One problem here, of course, is the “vicious” cycle, whereby women cannon learn do to many things because other women don’t know them either, and so there is no one who can teach the women unless the men take the first step. You say that women aren’t earning their right for respect because they don’t take an active enough role. One example you cite is that few women, if any, finished the last Daf Yomi cycle. You are right of course. But how are women supposed to learn daf yomi if men wont teach them? And how are women supposed to even develop an interest in learning if this interest is not instilled in them in school? You can’t just pick up a Gemara and teach it to yourself. Someone must be willing to teach it to you. There is a vicious cycle in the Jewish community in that women, for the most part, only know the touchy feely stuff of Judaism (and also some Nach) and the men who do know it wont teach it to them.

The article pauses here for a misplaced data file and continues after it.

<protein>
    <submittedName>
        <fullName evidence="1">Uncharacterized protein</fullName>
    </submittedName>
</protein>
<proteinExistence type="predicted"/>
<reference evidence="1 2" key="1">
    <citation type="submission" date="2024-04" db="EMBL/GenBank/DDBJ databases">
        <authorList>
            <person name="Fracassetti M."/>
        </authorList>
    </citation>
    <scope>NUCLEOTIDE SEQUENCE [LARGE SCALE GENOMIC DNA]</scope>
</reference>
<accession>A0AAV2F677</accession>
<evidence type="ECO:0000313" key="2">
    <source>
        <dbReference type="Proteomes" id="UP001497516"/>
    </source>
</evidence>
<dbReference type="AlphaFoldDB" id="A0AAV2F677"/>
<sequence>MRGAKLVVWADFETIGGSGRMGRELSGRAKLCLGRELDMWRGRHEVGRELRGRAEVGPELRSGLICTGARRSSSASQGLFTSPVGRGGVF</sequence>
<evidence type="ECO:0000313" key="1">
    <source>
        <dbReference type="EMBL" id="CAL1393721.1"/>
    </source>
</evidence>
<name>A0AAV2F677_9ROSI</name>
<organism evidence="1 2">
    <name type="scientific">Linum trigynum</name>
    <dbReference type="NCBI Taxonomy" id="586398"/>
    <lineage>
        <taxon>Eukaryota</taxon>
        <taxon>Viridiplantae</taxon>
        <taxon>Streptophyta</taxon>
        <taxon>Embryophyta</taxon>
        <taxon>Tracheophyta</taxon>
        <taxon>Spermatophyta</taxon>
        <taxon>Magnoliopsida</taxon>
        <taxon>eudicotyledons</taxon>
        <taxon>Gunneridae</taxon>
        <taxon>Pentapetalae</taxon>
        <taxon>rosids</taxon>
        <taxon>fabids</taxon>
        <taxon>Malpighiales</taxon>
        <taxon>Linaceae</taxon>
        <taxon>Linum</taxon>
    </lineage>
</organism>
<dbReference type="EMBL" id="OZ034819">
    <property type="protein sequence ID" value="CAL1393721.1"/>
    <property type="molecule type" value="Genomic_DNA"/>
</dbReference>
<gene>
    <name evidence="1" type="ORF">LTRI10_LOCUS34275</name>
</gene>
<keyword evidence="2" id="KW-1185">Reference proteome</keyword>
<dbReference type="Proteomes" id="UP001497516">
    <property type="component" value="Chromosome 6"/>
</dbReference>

From that perspective the feminists have a point in that men must be convinced that contemporary women should be taught the same information as men. Women daven, for example, so what’s wrong with them learning Tractate Berachos? I remember back from my yeshiva days it was commonly said that understanding a gemara is the most spiritually uplifting experience in the world. Regardless of whether that is true or not, if that is what the Rabbis believe then why are they barring women from experiencing this part of Judaism?

Karl said...

Anon, you are certainly right here. There is a bootstrapping problem. I neglected to mention this. Women will have to somehow learn this stuff for the whole process to start. How they will do it, I am not sure. But those who want to pursue the feminist agenda that I mentioned must.

I do know that learning does involve a rather large investment in time and effort. There are some places where this gets done, but it is definitely not easy.